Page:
Simulation exercises become an essential component of clinical education at SLU
SimMan 3G® can blink, sweat, cry, urinate and hemorrhage. His chest rises and falls, he produces lung, heart and bowel sounds. His right arm is so sophisticated that it can automatically recognize and respond to drugs and dosages.
And, if SimMan 3G® goes into sudden cardiac arrest and a nursing student injects amoxicillin rather than adrenaline, SimMan 3G® could die.
Linda L. Haycraft, M.S.N.(R), R.N., C.P.N.P., assistant professor and coordinator of clinical simulation at SLU's School of Nursing, where SimMan3G® helps train students, believes simulation education has proven its worth in many other occupations and is becoming essential to nursing education.
"If you boarded an airplane and the pilot said, 'Hi, I'm Linda Haycraft, and I'll be your pilot today. I've read all the books and heard all the lectures but I've never really flown a plane before. I hope you're OK with that,' how many would get off that plane?" she said. "We do the same thing with our patients. 'Hi. I've read the books and heard all the lectures, but I've never really worked on a patient with heart disease. Let me give you this medication.' We can do better than that."
Knocking Down Walls
Since assuming responsibility for SLU's nursing simulation laboratory four years ago, Haycraft has worked hard to create a state-of-the-art facility designed to bridge theory with practice. She surveyed faculty about the most common disease events nurses encounter - chest pains, congestive heart failure, dehydration, confusion, asthma - and designed simulations around them. Next, she started knocking down walls.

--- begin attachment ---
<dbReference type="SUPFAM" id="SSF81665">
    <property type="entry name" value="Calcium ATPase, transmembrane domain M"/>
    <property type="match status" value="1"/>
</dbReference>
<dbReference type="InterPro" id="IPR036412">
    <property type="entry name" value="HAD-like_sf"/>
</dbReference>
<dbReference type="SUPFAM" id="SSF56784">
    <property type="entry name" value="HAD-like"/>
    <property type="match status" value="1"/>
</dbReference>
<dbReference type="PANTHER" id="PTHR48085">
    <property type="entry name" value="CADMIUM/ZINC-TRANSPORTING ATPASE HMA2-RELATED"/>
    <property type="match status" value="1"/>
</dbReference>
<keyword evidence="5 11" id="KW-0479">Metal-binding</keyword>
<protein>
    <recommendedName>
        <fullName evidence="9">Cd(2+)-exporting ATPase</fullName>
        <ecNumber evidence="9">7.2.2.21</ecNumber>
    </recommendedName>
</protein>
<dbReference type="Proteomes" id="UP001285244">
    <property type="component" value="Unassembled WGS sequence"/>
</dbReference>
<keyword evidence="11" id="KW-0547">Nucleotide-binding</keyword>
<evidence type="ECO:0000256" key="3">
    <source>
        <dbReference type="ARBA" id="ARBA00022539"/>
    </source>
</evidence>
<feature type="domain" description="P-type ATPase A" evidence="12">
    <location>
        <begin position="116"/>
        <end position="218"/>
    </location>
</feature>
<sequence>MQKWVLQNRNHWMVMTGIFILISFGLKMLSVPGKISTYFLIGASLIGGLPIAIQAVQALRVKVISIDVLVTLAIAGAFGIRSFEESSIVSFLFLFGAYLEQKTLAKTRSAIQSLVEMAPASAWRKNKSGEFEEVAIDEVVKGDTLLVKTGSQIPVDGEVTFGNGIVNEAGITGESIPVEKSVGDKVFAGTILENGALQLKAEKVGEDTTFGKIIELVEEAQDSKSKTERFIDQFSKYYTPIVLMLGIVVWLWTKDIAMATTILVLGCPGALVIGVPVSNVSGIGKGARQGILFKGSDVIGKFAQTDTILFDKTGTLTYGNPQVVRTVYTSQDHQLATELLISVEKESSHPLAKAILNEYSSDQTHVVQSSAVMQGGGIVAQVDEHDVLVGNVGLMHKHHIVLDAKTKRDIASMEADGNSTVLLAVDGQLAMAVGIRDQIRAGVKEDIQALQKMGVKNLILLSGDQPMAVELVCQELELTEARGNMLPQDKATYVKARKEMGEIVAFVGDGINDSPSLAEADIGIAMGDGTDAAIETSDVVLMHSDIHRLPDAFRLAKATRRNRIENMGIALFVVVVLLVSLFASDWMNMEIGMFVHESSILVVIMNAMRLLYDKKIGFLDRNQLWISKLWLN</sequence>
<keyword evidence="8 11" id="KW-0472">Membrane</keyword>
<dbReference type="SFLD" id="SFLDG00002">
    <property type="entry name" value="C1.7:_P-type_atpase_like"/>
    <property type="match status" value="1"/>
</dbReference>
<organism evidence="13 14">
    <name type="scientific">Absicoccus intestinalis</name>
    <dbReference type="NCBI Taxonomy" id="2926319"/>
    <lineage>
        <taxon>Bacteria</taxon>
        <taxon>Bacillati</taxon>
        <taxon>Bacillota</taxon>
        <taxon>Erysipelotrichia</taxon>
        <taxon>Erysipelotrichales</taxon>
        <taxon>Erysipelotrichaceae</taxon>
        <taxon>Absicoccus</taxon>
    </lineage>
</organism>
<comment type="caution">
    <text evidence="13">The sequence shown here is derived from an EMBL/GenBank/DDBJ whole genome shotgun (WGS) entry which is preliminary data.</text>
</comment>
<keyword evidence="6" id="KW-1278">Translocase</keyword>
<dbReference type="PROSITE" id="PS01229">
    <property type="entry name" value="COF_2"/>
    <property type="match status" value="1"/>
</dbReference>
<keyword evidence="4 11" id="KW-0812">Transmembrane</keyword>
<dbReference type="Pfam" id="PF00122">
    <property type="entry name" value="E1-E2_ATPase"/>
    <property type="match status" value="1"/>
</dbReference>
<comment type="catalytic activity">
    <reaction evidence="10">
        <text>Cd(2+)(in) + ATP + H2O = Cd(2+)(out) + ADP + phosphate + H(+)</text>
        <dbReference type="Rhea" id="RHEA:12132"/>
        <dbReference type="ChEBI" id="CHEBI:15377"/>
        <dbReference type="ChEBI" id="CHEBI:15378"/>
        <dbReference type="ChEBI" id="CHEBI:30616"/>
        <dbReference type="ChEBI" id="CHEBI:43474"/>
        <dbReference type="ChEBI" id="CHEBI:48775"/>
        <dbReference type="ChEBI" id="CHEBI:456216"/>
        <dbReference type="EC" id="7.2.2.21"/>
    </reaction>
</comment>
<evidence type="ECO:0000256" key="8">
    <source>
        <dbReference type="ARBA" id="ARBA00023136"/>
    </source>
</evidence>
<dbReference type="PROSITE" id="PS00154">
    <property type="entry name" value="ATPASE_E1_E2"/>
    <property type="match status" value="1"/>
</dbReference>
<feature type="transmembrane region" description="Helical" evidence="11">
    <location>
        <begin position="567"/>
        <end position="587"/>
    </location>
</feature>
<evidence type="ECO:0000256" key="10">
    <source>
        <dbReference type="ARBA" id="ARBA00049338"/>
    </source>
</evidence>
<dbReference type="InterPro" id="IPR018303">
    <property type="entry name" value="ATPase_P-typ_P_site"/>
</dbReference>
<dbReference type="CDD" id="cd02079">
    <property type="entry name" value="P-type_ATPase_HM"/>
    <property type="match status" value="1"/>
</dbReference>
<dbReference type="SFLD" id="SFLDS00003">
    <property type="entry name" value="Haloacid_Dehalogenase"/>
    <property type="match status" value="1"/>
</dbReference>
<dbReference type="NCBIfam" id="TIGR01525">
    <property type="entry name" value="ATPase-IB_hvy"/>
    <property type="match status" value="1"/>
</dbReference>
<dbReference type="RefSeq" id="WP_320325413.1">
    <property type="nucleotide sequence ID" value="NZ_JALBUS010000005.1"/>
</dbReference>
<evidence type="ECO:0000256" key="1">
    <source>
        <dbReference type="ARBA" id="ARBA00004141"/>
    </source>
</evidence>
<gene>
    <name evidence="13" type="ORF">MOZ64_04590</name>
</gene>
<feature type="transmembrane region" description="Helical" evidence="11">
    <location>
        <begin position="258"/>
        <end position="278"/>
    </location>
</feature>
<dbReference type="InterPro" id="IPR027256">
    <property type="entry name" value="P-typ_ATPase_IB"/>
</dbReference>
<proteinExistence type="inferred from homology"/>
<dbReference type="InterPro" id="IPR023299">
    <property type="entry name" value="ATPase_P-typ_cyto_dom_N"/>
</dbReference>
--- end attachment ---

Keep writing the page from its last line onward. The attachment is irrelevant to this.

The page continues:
The School of Nursing expanded the lab on the first floor from one small room with two computers, an exam table and two manikins to what it is today - two hospital units, four exam rooms, 16 hospital beds and two control rooms where instructors behind one-way glass operate nine, moderate-to-high-fidelity manikins that simulate symptoms, diseases and conditions found in a real-care setting.
Teri Murray, Ph.D., A.P.H.N.-B.C., R.N., F.A.A.N., dean of the School of Nursing, said the expansion was an investment in SLU's students.
"Simulation allows our students to engage in real-life clinical experiences in low-risk environments," she said. "Our innovative approach enhances clinical competencies before students begin caring for patients in complex, high acuity patient care environments. By expanding the lab we've strengthened the educational process."
In the past, only juniors and seniors ran through simulations. Now, freshmen observe a simulation during their Introduction to Nursing course to get comfortable with the setting. Using pre- and post-operative manikins, sophomores learn to administer medications, insert catheters, and address the pain management and spiritual needs of patients. (Get more information about SLU's BSN programs.)
Eye for Detail
Before the exercise, students receive a packet of information containing the patient's history, suggested readings and a comprehensive list of learning objectives.